Updated: 6/29/2018

Zika Virus Infection

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Snapshot
  • A 26-year-old man presents to his primary care physician for weakness in his legs. He had recently spent spring break in the Caribbean exploring jungles and caves and had multiple bug bites from this trip. He recalls a febrile illness with an itchy rash and conjunctivitis that occured shortly after this trip. A few days ago he experienced bilateral weakness in his extremities with occasional foot drop and difficulty walking. He reports no difficulty breathing. On physical exam, he has no fever and no rash. His lower extremities have depressed bilateral deep tendon reflexes and 3/5 in strength. His sensation is intact. He is admitted for monitoring and treatment for this complication of a viral illness.
Introduction
  • Classification
    • Zika virus
      • an enveloped positive-sense, single-stranded RNA flavivirus
    • transmission
      • Aedes mosquitoes
      • can be vertically and sexually transmitted
  • Epidemiology
    • incidence
      • more common in tropical and subtropical climates
      • Central and South America
      • the Caribbean
    • risk factors
      • mosquito exposure
      • travel to endemic areas
      • sexual exposure to others who have traveled to endemic areas
  • Pathogenesis
    • the Zika virus replicates in skin cells (e.g., keratinocytes and fibroblasts), which undergo cell death
    • the virus spreads via blood and induces an innate immune response
      • may potentially penetrate through the placental barrier, leading to teratogenicity
  • Associated conditions
    • microcephaly
    • Guillain-Barré syndrome
  • Prognosis
    • most infections are asymptomatic
    • if symptomatic, the disease will occur 3-12 days after exposure
      • typically, the disease is self-limited
    • if vertically transmitted, fetuses often have microcephaly, intracranial calcifications, and cerebral malformation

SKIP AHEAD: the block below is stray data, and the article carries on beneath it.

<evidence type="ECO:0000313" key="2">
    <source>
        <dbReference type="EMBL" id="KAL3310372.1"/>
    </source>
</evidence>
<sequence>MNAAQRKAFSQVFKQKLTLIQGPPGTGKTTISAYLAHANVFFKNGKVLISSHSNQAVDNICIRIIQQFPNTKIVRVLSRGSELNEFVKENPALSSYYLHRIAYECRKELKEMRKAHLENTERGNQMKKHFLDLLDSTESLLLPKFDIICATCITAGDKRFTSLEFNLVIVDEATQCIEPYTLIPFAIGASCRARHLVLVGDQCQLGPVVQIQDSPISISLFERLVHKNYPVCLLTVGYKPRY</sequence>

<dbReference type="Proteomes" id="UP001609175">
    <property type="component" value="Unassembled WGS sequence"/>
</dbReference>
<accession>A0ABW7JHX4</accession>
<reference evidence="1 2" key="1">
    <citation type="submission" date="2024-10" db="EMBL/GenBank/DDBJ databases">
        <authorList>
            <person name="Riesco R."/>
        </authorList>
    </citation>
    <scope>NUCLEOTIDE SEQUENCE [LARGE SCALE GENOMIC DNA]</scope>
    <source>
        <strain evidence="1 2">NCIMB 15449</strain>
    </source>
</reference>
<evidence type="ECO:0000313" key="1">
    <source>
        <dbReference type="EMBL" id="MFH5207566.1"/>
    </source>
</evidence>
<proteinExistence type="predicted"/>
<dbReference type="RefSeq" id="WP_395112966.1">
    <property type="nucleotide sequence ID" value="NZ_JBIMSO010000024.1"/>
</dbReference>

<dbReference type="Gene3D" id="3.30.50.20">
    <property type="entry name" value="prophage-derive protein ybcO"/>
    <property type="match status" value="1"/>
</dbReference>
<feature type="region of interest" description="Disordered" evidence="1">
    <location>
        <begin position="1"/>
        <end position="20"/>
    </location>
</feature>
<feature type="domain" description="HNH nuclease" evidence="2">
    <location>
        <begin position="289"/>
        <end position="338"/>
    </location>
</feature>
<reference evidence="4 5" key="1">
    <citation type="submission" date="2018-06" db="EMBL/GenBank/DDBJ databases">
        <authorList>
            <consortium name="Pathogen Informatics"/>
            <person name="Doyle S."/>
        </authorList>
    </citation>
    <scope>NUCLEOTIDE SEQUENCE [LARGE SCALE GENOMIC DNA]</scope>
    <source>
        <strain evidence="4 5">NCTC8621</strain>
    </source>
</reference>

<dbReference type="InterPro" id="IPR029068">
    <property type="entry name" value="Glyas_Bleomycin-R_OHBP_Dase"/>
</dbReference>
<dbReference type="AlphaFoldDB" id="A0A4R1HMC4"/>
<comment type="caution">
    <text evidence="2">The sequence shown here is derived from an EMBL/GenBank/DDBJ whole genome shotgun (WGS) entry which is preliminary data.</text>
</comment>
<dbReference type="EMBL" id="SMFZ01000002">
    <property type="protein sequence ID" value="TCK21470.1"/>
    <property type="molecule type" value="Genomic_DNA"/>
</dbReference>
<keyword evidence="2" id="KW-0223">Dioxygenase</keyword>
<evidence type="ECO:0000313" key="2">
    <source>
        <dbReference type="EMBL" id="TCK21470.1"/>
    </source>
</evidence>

Presentation
  • Symptoms
    • Zika virus infection
      • may have a pruritic rash
      • miscarriage
      • arthralgia
      • headache
      • hematospermia (males)
  • Physical exam
    • Zika virus infection
      • conjunctival injection
      • low-grade fever
      • macular or papular rash
    • vertically transmitted to fetus
      • congenital microcephaly
      • intracranial calcifications
      • ocular lesions
Studies
  • Labs
    • serum or urine Zika virus immunoglobulin M (IgM)
      • often the initial test
      • screen in pregnant women with risk factors during the first and second trimester
    • serum or urine reverse-transcriptase polymerase chain reaction (RT-PCR)
      • confirmatory testing if IgM is positive
  • Making the diagnosis
    • based on clinical presentation and laboratory studies
Differential
  • Dengue fever
    • distinguishing factor
      • often presents with signs of hemorrhage and without conjunctivitis
Treatment
  • Conservative
    • supportive care
      • indication
        • all patients
      • modalities
        • hydration
        • pain control
        • anti-pyretic medications
Complications
  • Permanent neurologic damage
  • Guillain-Barré syndrome

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